Hopefully you have taken the opportunity to read or listen to the recent oral arguments in the Gundy v. United States case. By many measures, it was a very good start in the Supreme Court case which challenges the Sex Offender Registration and Notification Act of 2006 (SORNA) on the grounds that it unconstitutionally delegates legislative powers to the Executive. Reason.com’s Damon Root picked up on signs that at least a couple of the Justices were already lending a very open ear to the Plaintiff’s arguments.

Judging by the oral arguments, at least one member of the Supreme Court seemed quite ready to rule in favor of Baumgartel’s position.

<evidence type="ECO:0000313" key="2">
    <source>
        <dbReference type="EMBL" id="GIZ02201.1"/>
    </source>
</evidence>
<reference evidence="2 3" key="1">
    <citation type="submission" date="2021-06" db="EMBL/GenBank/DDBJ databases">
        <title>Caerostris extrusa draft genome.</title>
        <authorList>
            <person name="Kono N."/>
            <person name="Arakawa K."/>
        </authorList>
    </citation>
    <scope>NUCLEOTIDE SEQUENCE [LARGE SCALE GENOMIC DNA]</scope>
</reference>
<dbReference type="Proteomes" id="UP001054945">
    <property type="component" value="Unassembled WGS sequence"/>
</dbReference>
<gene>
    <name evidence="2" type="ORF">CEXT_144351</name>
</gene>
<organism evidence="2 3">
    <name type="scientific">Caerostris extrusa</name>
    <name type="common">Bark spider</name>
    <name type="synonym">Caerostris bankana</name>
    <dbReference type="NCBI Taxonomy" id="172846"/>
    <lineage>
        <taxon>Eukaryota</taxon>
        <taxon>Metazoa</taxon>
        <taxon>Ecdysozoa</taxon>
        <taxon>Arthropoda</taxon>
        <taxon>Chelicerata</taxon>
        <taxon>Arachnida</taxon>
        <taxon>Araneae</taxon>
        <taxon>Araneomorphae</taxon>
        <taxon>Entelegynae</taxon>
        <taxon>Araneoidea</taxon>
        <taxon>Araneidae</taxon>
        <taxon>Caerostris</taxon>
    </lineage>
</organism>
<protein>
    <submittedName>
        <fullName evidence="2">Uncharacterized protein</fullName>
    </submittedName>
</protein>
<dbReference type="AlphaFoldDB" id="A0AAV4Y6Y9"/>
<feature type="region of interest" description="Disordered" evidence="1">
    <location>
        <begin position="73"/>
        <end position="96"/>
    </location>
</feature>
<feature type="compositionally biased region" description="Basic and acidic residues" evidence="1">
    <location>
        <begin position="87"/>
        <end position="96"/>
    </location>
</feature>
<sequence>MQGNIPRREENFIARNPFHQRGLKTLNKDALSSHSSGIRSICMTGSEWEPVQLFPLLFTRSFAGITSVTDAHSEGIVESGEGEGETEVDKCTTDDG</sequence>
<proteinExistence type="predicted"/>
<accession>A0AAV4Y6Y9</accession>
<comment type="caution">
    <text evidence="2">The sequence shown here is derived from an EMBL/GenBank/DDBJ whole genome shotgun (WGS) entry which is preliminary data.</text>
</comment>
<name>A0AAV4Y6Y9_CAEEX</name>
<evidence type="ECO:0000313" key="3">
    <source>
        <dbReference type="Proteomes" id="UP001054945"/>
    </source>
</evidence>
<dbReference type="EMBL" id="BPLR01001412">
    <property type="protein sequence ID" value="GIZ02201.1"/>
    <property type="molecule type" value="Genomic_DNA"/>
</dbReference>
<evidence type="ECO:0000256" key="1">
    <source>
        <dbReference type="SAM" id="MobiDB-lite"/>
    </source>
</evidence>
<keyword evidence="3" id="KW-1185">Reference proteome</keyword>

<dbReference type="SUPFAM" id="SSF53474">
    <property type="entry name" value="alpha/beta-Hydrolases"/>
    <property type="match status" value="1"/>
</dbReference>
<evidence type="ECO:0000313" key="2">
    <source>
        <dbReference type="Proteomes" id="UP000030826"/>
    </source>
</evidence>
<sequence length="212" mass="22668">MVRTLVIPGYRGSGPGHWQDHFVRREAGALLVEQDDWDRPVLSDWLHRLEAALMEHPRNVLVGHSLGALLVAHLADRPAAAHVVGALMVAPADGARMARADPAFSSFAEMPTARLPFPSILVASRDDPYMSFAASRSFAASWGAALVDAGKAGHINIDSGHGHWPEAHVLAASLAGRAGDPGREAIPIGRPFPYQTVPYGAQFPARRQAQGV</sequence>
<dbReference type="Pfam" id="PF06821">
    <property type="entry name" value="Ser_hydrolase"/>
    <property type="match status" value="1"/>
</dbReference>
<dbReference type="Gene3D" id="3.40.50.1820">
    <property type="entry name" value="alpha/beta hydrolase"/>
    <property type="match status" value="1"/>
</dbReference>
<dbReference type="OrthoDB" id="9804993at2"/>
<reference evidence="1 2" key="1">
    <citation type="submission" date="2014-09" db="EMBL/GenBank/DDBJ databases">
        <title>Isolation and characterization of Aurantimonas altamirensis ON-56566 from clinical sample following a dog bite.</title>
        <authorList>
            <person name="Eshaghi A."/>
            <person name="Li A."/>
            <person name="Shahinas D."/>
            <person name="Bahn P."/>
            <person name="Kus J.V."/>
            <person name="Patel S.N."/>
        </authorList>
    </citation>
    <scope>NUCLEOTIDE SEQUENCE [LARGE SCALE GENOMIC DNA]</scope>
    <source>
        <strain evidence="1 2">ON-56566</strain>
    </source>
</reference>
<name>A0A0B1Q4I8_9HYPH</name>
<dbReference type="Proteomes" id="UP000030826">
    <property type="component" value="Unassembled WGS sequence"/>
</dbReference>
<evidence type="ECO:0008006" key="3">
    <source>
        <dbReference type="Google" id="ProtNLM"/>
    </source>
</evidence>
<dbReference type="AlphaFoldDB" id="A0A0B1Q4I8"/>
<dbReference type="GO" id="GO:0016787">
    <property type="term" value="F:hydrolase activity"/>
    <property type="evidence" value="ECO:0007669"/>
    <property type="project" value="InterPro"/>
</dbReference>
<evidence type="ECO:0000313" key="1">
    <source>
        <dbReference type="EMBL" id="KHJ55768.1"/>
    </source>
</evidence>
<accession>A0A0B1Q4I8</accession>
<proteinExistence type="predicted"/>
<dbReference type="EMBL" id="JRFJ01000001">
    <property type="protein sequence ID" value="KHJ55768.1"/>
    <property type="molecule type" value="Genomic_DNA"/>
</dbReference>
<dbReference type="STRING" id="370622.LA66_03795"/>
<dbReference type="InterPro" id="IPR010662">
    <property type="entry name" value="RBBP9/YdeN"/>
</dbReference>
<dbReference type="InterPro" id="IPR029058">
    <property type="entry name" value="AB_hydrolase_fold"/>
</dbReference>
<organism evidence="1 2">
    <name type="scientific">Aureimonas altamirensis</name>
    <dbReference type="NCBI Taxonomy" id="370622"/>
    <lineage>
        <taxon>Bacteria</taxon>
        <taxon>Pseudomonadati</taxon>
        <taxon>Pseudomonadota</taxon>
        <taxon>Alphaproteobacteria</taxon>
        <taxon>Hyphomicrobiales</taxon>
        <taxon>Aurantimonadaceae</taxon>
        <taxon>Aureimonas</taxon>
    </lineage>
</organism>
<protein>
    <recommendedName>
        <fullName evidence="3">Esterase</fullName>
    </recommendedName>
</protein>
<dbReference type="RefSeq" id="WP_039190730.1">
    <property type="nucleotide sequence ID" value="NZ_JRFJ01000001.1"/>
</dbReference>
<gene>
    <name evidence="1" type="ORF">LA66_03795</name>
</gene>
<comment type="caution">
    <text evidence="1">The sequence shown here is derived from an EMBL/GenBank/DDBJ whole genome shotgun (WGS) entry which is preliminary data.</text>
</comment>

“The specific statutory section dealing with pre-enactment offenders says unambiguously that the Attorney General decides whether, how, when, and who, even who. So you don’t even know if you’re going to be subject to this law,” observed Justice Neil Gorsuch. “We say that vague criminal laws must be stricken,” Gorsuch continued. “What’s vaguer than a blank check to the Attorney General of the United States to determine who he’s going to prosecute?”

 

“That’s your argument stated very, very concisely,” interjected Justice Ruth Bader Ginsburg, speaking to Baumgartel. Indeed it was.

A few minutes after that, Justice Sonia Sotomayor stepped in to support Gorsuch’s line of questioning. “I think a fundamental issue that Justice Gorsuch has been aiming at is—especially in criminal law—is it just to delegate to the Attorney General a fundamental question about who gets covered or doesn’t get covered by a statute? That,” she told the principal deputy solicitor general, “seems like at the core of what a law is.”

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